In the events and remembrances surrounding Palm Sunday and Easter, Christians and the church easily forget a small fact that changes the complexion of these two beautiful and historic stories: Jesus was and is Jewish. Raised as an observant Jewish boy, he grew up cleaving to the underpinning of his roots culturally, linguistically, and religiously.
If we had a sample of Jesus blood today and submitted it to the scientific labs at ancestor.com — one of the famous high-tech operations available to the public — it would be discovered that His DNA code would be completely Middle Eastern Jewish. But more importantly, the Son of God and Man who came riding in on a donkey had a Jewish world viewpoint and heart. His every thought and action were rooted in the Torah and the Law.
And as we see as Jesus neared the day of crucifixion on a cruel cross, His action and response to God His Father remained malleable to higher purposes. It was Jesus’ Jewish heart that longed to please the One who sent Him to earth in the first place.
On Palm Sunday Jesus rode into the streets of Jerusalem on a donkey. The people knew Him and received Him as their Jewish king, throwing their garments down and waving palm fronds to glorify their king. But as they cried “Hosanna, glory to God in the highest,” they saw Jesus as a warlord upon a warhorse who would conquer their Roman oppressors.
And only days later, the same people who chanted, “Hosanna,” screamed for him to be killed and demanded the release of a Barabas, as murderer. How fickle humankind is, bending to the whims of emotion.
Rejoice greatly, O Daughter of Zion! Shout, Daughter of Jerusalem! See, your king comes to you, righteous and having salvation, gentle and riding on a donkey, on a colt, the foal of a donkey. I will take away the chariots from Ephraim and the war-horses from Jerusalem, and the battle bow will be broken. He will proclaim peace to the nations. His rule will extend from sea to sea and from the River to the ends of the earth (Zach. 9:9-10).
In retrospect and historically, the followers of Jesus would recognize the donkey as a symbol of humility — an echo from His ignoble birth. Mary, His mother, who rode on a donkey to be taxed, great with child, and delivered the baby in a stable. This was such an ironic way for a king to be born.
Jesus came to bring peace alright, but not peace through strength — rather peace through love and forgiveness. These two words were the very foundation and essence of his life and work on earth, as Jesus admonished his disciples to “love the Lord God with all their strength and mind and your neighbor as yourself” and to know that God would not forgive their sins unless they forgive the sins of others. Simple truth and yet profound, earth and heaven shattering truths that changed the world forever.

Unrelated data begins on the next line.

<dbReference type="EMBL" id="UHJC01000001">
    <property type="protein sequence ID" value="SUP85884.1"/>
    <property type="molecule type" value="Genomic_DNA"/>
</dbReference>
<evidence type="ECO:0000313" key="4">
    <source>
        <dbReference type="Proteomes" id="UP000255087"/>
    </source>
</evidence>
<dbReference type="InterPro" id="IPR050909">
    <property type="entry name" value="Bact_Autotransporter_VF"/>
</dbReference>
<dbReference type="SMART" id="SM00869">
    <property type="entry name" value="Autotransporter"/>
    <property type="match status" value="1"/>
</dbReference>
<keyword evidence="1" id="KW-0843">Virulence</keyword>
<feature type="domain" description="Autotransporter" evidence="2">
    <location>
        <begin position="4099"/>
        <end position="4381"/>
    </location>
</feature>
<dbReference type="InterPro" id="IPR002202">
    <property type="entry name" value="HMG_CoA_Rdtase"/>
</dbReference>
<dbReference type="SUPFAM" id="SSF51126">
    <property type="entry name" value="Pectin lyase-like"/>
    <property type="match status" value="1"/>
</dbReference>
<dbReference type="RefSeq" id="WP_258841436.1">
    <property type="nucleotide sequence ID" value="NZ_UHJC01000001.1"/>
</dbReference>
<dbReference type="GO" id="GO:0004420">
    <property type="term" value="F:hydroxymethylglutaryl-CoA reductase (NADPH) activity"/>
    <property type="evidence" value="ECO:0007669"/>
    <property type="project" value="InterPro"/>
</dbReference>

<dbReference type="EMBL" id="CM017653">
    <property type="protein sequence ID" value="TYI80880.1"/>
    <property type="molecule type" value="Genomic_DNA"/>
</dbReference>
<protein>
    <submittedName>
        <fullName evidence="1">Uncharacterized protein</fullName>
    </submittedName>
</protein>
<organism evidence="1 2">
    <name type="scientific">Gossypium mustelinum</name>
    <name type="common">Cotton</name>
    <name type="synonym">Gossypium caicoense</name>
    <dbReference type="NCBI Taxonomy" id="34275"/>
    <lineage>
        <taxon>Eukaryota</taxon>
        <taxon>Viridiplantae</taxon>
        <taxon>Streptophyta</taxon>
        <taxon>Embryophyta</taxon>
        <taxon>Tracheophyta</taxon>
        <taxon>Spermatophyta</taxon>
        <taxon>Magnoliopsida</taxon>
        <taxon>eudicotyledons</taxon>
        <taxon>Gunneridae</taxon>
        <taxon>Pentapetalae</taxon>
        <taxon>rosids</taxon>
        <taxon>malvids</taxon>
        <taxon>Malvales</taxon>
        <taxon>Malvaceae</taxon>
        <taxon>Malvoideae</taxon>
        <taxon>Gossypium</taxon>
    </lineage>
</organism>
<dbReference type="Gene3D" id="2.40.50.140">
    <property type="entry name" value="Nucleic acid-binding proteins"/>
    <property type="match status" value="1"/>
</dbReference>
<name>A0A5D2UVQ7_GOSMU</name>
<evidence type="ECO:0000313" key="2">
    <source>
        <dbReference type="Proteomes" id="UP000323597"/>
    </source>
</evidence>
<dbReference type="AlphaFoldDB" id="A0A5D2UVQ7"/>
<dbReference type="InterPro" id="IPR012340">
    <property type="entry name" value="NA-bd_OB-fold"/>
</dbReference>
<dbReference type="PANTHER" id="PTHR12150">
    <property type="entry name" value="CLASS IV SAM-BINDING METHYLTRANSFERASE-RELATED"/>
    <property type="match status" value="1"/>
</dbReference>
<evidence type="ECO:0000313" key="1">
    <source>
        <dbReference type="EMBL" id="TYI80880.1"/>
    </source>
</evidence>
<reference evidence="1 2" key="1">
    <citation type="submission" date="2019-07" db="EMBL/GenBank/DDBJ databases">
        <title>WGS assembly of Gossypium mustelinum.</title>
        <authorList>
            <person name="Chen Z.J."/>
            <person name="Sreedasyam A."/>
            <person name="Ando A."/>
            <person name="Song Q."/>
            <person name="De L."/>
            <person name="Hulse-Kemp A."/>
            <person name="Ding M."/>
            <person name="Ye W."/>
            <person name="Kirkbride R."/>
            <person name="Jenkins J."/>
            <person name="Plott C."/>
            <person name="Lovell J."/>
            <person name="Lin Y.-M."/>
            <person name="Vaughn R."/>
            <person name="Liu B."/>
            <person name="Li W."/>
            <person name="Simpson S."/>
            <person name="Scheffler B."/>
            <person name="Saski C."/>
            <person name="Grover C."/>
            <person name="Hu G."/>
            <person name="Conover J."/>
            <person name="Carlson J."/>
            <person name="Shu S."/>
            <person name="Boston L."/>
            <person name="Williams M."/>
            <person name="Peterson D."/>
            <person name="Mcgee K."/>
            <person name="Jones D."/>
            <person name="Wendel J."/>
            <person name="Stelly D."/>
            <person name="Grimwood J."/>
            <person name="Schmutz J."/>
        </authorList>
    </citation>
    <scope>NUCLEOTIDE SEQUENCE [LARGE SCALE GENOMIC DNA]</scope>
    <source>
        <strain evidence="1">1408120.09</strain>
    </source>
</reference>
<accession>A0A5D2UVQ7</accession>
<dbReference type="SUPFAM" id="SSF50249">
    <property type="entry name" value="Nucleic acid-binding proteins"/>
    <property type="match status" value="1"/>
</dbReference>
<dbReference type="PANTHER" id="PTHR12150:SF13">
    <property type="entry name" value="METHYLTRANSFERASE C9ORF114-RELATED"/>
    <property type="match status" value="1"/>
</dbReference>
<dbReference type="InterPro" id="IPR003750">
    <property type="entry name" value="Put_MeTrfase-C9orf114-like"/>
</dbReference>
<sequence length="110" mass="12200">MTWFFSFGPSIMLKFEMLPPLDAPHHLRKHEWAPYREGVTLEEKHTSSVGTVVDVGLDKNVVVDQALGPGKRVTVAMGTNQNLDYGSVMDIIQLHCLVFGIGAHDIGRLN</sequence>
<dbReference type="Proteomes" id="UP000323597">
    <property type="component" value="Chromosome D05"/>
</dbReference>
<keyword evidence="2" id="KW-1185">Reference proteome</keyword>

But there may be a messianic, prophetic connection with the choice of a donkey as well. We see in the Old Testament passage below that it was appropriate for a Jewish would-be king to ride on a donkey. It was one way to make it apparent for others to recognize his kingship.
“Call to me Bathsheba.” And when she was come in to the king, and stood before him, The king swore, and said: “As the Lord liveth, who hath delivered my soul out of all distress, Even as I swore to thee, by the Lord, the God of Israel, saying: Solomon thy son, shall reign after me, and he shall sit upon my throne in my stead, so will I do this day.” And Bathsheba, bowing with her face to the earth, worshiped the king, saying: “May my lord David live for ever.” King David also said: “Call me Zadok, the priest, and Nathan, the prophet, and Benaiah, the son of Joiada. And when they were come in before the king, He said to them: Take with you the servants of your lord, and set my son Solomon upon my mule: and bring him to Gihon: And let Zadok, the priest, and Nathan, the prophet, anoint him there king over Israel: and you shall sound the trumpet, and shall say: ‘God save king Solomon.’ And you shall come up after him, and he shall come, and shall sit upon my throne, and he shall reign in my stead: and I will appoint him to be ruler over Israel, and over Judah” (1 Kings 1:28-35).
During the reign of King David, the people desired Adonijah to reign when David died, but that was not the hope of the king. David wanted Solomon, so a mule or donkey was chosen from King David’s own stables. Solomon rode through the city for all to see that he was David’s choice to take the throne. And the people then rejected Adonijah and crowned Solomon eventually.
A Jewish king was honored on what we Christians call, “Palm Sunday.” He rode through the city on a donkey, just as his forefather, Solomon, did. It was God the Father’s way of saying, “This is my choice.”
And someday God’s choice will reign as king and lord of the whole earth, over every nation from his throne on Jerusalem. I can only say, Hosanna in the highest. Glory to God in the highest!: with the throngs.
At that time, His own will mourn Him whom they pierced.
I will pour out on the house of David and on the inhabitants of Jerusalem, [a]the Spirit of grace and of supplication, so that they will look on Me whom they have pierced; and they will mourn for Him, as one mourns for an only son, and they will weep bitterly over Him like the bitter weeping over a firstborn (Zech 12:19).